Scientists have discovered that some seabirds are demonstrating immunity to avian influenza, a research team lead by the Animal Plant Health Agency (APHA) has said today.
The researchers have developed laboratory tools that can dissect the immune response in birds that have been exposed to avian influenza viruses in their lifetime.
Preliminary investigations in a small sample size of some species of seabird, including Northern gannets and Shag, revealed specific immunity to H5N1 showing exposure and recovery in a proportion of birds. However, avian influenza viruses are prone to change and so antibody levels will likely decline over time with next year’s offspring not guaranteed to be immune suggesting there are no great population level benefits yet.
Scientists hope to look at the effect of antibodies on infection, to better predict the emergence of new viruses with different protein combinations in the future.
Highly pathogenic avian influenza is a significant burden on animal health globally with over 350 infected UK premises detected between 2020 and 2023. Wild bird populations have also suffered significant mortalities across multiple species and wild mammals that have scavenged dead bird carcases have also been infected.
The researchers also identified several genetic characteristics that explain the ability of the current H5N1 viruses to spread fast and infect a greater range of species. They mapped the spread of infection over time and made important discoveries regarding airborne transmission of the virus – determining that infectious virus can only travel short distances (less than 10 metres) and is very unlikely between farms through the air.
To further understanding the terrible disease, including to study immunity in a range of wild birds, an additional £3.3 million from UK Research and Innovation’s (UKRI) Tackling Infections programme and the Department for Environment, Food and Rural Affairs (Defra) has been granted.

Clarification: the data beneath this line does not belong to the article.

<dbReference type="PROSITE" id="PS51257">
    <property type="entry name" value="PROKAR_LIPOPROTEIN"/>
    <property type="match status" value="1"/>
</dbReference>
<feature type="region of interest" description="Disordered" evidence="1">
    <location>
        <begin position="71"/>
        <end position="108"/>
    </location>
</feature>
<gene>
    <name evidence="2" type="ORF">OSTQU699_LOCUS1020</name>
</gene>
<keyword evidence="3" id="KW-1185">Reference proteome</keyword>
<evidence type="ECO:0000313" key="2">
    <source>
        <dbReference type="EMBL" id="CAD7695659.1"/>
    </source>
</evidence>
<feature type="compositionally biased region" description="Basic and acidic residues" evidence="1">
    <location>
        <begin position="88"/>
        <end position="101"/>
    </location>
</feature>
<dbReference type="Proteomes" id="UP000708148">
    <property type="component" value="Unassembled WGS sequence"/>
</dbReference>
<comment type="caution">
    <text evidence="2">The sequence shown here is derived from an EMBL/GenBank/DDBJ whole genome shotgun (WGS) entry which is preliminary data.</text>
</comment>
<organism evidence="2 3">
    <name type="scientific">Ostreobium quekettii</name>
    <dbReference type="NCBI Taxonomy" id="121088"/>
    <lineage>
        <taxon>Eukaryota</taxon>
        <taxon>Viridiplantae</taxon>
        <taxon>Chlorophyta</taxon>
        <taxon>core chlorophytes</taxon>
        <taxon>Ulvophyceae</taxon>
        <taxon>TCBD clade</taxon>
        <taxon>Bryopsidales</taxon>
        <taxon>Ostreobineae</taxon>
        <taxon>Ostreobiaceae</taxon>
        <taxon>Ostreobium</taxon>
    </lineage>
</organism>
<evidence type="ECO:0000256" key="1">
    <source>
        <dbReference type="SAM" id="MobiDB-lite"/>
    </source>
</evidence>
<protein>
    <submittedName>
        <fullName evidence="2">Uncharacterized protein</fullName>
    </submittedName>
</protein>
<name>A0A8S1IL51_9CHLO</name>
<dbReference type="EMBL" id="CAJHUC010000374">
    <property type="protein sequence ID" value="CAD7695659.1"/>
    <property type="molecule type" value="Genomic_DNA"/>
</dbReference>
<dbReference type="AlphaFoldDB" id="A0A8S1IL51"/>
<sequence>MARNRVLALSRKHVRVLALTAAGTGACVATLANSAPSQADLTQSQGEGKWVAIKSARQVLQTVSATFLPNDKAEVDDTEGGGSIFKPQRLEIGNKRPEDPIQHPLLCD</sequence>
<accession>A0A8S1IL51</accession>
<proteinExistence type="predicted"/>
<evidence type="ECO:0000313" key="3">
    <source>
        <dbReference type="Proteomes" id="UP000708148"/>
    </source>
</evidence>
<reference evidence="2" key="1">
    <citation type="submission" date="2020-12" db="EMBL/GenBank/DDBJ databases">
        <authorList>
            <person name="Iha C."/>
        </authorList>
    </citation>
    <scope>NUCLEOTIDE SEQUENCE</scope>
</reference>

Professor Ian Brown, APHA’s Director of Scientific Services and project manager, said: “APHA has led this consortium of the greatest minds from eight world-leading British institutions to address gaps in our understanding of avian influenza and I am excited that we have already made some important discoveries, particularly around the genetic makeup of avian influenza viruses.
“I am pleased that with further funding this work can continue – helping us to control the spread of the disease while furthering UK animal health science and ensuring we maintain our world-leading reputation in the field.”
UK’s Chief Veterinary Officer Christine Middlemiss said: “I am delighted this research project has received further funding. Bringing together all our national experts increases the speed and quality of our understanding of avian influenza and how it behaves in the UK.
“This critical research will aid our development of further strategies to protect our birds and minimise the impact of this dreadful disease.”